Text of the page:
Validating Culturally Diverse Students: Toward a New Model of Learning and Student Development.Report as inadecuate

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This study examined minority and nontraditional college students and how new approaches to learning and student development may validate culturally diverse students and thus improve their achievement. The project interviewed 132 first-year students at four different types of institutional settings. Students were selected from diverse cultural and academic backgrounds. Students were interviewed in focus groups of 3-6 individuals for about 90 minutes using an open-ended interview protocol. A key finding was that when external agents took the initiative to validate students, academically or interpersonally, students began to believe they could be successful. Analysis explored how students who arrived expecting to fail were transformed to confident, successful students and found that: (1) traditional students had few doubts about their ability to succeed while nontraditional students and minority students did express doubts about their ability to succeed; (2) many nontraditional students needed active intervention from significant others to help them negotiate institutional life; (3) success during the first year may be contingent on whether students become involved in institutional life or whether external agents can validate students; (4) even the most vulnerable students can become powerful learners through in- and out-of-class validation; and (5) college involvement is not easy for nontraditional students. (JB)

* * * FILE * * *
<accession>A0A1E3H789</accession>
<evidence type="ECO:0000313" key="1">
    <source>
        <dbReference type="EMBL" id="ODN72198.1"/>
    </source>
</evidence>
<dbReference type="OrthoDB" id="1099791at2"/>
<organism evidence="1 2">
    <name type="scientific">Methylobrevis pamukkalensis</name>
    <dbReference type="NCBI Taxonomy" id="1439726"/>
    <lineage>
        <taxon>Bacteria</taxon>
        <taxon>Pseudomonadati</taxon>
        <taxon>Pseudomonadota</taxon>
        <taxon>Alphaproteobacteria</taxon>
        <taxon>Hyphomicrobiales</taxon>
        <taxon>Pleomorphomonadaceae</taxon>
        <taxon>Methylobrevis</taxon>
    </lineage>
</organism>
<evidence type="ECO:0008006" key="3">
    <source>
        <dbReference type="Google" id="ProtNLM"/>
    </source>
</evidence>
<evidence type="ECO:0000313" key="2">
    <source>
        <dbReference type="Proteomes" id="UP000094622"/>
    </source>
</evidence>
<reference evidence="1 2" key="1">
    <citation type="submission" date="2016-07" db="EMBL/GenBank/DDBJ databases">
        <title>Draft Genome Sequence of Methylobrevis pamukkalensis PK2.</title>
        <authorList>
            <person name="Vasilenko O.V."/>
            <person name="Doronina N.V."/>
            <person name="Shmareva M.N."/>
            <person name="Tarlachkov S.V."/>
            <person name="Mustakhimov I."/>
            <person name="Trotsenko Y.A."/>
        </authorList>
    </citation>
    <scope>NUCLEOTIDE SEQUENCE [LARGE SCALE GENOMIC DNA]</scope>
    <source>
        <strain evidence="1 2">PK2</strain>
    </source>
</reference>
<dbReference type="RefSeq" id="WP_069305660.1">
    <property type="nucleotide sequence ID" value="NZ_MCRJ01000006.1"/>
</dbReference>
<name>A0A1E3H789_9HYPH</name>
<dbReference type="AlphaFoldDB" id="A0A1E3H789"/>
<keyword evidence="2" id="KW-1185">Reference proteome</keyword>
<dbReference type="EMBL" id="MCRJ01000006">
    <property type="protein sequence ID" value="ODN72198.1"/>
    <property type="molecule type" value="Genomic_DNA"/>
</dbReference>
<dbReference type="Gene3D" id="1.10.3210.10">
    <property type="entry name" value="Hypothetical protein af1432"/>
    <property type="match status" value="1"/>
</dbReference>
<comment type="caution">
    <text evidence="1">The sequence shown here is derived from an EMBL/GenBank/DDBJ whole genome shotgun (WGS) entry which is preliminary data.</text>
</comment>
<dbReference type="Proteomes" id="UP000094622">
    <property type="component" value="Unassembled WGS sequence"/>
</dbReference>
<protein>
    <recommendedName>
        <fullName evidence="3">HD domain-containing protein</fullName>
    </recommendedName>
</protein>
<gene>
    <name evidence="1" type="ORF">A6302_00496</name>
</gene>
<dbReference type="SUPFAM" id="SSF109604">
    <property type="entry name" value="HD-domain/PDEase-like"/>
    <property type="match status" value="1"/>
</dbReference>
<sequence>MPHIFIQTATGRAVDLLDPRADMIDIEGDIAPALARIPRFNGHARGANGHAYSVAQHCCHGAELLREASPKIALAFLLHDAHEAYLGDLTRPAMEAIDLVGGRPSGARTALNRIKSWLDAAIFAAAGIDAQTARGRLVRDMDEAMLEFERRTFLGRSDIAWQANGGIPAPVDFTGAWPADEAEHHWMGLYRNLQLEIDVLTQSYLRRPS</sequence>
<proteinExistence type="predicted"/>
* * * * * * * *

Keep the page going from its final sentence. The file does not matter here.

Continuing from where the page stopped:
Descriptors: Academic Achievement, Academic Persistence, College Students, Cultural Differences, Ethnic Groups, Higher Education, Interpersonal Communication, Minority Groups, Nontraditional Students, School Holding Power, Self Concept, Student Attitudes, Student College Relationship, Student Development

Author: Rendon, Laura I.


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